- Net sales increased 2.9 percent versus the year-ago period to $6.5 billion, including a negative 6.4 percentage point impact from divestitures and acquisitions and a negative 2.3 percentage point impact from currency.
- Net income/(loss) decreased 40.8 percent versus the year-ago period to $435 million primarily driven by higher non-cash impairment losses, unfavorable changes in other expense/(income), and lower Adjusted EBITDA versus the prior year period. These factors were partially offset by lower interest expense primarily due to debt extinguishment costs in the prior year period.
- Year-to-date net cash provided by operating activities was $1.5 billion, down 38.0 percent versus the year-ago period, primarily driven by higher cash outflows for inventories primarily related to stock rebuilding and increased input costs, and lower Adjusted EBITDA. These impacts were partially offset by lower cash outflows for interest primarily due to prior year’s reduction of long-term debt and lower cash outflows for variable compensation versus the year-ago period.
The above statements from the Q3 investor relations report are reflected in the cost of revenue line of the income statement. We can see from Q1, the cost of revenue steadily climbed showing the effects that inflation is having on materials sourced for the packaged food giant. The balancing act between paying down debt while having a lower EBITDA which in turn decreases free cash flow is difficult. The final quarter earnings result is Feb 14th, 2023 and the company is raising the lower end of its expected EBITDA to $5.9 Billion versus the previous $5.8 Billion. This could be a good sign that we’ll see the effects of inflation cooling in the next quarter and the cost of revenue decreasing rather than rising.
Using a modified Graham number to value Kraft Heinz deferring to non-GAAP EBIT per share versus earnings per share, we’ll first take a look at TTM EBIT. TTM EBIT is at $2.7 Billion with 1.227 Billion shares outstanding, giving us an EBIT per share of $2.2. MRQ book value, the other input needed for the Graham Number, stands at $39.25. This gives us a modified Graham Number calculation of SQRT(39.25X2.2X22.5)=$44. With the stock trading in the $42-$44 range, we are looking at trading at fair value currently using this modified metric. In the situation for Kraft versus tech and other companies where assets don’t deteriorate as much, I prefer to use EBIT in the recovery phase versus EBITDA due to depreciation being a real expense for hard asset-heavy companies like Kraft Heinz.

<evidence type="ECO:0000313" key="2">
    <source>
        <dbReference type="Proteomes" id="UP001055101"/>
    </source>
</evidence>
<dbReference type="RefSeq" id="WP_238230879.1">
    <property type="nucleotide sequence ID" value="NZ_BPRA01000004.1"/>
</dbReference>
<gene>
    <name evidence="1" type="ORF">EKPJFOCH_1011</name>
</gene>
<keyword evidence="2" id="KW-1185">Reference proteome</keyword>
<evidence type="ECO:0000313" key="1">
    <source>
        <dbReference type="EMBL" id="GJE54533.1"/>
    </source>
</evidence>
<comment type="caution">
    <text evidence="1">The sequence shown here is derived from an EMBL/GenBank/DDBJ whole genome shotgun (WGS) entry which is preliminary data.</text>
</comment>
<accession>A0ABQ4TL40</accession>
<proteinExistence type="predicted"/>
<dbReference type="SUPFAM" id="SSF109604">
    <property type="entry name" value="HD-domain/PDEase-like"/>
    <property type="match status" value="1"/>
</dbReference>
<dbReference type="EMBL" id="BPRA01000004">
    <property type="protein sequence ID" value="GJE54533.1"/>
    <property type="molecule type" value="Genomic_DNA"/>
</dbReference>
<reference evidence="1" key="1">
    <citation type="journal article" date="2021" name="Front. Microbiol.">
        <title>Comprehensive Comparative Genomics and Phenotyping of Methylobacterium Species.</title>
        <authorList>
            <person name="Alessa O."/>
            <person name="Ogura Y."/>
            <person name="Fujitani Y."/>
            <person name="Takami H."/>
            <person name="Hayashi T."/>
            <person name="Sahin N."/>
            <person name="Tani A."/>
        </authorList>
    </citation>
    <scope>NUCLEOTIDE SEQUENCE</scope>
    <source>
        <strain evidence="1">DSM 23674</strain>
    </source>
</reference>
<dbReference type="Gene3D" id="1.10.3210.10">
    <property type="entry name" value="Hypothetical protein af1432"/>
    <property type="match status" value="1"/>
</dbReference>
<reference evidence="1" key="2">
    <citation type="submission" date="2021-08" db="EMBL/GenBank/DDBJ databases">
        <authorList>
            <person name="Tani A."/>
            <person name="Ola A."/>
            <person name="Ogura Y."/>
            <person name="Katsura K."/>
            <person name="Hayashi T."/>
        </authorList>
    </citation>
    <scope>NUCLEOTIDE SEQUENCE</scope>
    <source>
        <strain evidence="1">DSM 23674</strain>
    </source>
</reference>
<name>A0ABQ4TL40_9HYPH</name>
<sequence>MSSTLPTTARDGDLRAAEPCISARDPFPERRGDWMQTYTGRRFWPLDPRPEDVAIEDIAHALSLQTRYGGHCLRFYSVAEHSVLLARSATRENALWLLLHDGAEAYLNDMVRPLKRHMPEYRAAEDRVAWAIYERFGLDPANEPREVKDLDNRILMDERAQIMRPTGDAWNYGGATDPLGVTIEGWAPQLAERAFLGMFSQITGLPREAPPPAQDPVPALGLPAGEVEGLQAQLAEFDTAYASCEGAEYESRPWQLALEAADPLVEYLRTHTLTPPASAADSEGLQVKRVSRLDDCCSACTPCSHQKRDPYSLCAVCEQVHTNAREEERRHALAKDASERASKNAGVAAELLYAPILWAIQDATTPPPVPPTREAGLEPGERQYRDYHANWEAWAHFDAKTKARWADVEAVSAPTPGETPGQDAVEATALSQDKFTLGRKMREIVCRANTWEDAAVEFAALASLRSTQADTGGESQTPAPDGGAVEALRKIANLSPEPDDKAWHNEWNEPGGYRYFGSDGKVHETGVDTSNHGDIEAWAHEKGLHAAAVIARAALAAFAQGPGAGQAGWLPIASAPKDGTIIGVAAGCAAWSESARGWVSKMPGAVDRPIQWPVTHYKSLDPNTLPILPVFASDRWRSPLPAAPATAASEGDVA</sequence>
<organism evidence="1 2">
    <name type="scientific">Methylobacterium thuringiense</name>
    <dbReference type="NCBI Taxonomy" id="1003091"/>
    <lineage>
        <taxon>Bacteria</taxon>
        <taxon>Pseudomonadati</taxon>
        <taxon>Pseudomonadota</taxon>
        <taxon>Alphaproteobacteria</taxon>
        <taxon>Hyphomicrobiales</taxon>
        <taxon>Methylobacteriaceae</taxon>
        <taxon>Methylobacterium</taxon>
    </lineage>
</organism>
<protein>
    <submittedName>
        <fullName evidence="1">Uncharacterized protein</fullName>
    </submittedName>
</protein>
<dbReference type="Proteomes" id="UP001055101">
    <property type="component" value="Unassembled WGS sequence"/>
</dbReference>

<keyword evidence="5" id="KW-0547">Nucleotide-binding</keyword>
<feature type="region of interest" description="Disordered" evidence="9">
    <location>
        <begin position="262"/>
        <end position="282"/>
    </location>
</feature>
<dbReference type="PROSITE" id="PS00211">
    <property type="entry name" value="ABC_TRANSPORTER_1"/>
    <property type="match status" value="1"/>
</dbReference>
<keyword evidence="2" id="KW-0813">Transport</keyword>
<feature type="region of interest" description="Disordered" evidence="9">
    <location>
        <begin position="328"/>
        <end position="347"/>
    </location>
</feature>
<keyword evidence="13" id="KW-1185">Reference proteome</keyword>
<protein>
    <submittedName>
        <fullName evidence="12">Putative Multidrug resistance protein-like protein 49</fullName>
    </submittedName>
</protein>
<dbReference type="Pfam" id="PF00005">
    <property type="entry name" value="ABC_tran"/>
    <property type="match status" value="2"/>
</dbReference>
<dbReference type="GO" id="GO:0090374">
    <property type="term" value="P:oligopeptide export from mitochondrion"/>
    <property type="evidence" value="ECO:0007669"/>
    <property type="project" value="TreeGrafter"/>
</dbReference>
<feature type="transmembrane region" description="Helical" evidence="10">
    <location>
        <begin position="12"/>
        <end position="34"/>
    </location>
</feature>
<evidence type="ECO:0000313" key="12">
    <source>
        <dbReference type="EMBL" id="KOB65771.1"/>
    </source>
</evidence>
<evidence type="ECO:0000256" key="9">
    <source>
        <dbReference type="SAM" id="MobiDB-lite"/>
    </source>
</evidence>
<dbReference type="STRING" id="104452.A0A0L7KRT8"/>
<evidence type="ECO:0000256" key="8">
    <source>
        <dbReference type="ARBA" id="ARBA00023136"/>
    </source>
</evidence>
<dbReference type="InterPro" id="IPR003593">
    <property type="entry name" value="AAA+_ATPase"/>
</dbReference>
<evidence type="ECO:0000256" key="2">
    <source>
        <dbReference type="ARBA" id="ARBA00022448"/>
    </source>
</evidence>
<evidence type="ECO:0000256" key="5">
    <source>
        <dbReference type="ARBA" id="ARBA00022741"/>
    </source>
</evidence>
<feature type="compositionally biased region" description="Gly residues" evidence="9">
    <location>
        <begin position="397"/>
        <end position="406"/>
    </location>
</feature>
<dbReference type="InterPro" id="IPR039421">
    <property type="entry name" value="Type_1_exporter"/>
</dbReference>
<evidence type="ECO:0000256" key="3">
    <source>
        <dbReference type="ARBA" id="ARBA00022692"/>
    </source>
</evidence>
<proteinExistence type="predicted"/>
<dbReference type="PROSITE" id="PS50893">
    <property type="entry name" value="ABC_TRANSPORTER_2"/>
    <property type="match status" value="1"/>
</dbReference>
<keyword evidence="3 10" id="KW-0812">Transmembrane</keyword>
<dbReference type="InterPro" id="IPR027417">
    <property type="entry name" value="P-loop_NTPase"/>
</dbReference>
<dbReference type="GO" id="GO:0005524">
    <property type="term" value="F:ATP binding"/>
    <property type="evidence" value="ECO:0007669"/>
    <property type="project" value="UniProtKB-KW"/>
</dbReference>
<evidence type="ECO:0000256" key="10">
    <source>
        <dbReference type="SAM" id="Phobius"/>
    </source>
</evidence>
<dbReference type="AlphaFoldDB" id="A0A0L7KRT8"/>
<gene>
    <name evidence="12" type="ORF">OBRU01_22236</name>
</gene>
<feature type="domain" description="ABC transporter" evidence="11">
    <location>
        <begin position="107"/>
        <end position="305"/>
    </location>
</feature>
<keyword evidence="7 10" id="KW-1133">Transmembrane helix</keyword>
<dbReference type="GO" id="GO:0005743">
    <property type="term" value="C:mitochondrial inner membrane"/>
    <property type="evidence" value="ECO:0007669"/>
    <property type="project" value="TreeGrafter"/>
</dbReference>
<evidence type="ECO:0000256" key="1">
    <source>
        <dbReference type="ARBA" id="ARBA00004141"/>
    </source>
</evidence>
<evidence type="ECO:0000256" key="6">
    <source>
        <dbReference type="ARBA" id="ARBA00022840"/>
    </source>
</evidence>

The main competition for Kraft Heinz in the packaged goods sphere includes: Campbell Soup Co. (CPB), General Mills (GIS), and Kellogg Co. (K).
A couple of items stand out to me when comping Kraft Heinz to its other packaged goods competitors. Firstly is book value, with Kraft Heinz trading at 1.02 X BV, this aspect is much cheaper than the competition. Campbell Soup Co.’s book value is at 4.92 X, General Mills at 4.7 X, and Kellogg Co. at 5.87 X. The forward P/E estimates are all in the 17-20X range, with Kraft Heinz also looking a tad cheaper at a forward estimate of 15.5 X.
This shows me that the market is valuing the brand and businesses at a much lower value than the competition as Kraft Heinz’s assets are not returning a comparable amount of earnings per dollar value of assets.
Debt and the dividend
The dividend continues to be frozen at 40 cents a quarter or $1.60 a year. Kraft Heinz continues to prioritize debt pay-down, reducing their debt by another $1.7 Billion from last year to this:
Here we can see total debt was at $21.815 Billion at the end of 2021 and has been reduced by $1.745 Billion. Net debt increased a bit as cash and cash equivalents fell during the last 3 quarters with lower revenue, earnings, and free cash flow. The priority is still decreasing debt to get ahead of interest payments which will be trending to a higher WACC in future quarters if any debt needs to be rolled over. This seems like a wise move for any firm at the moment.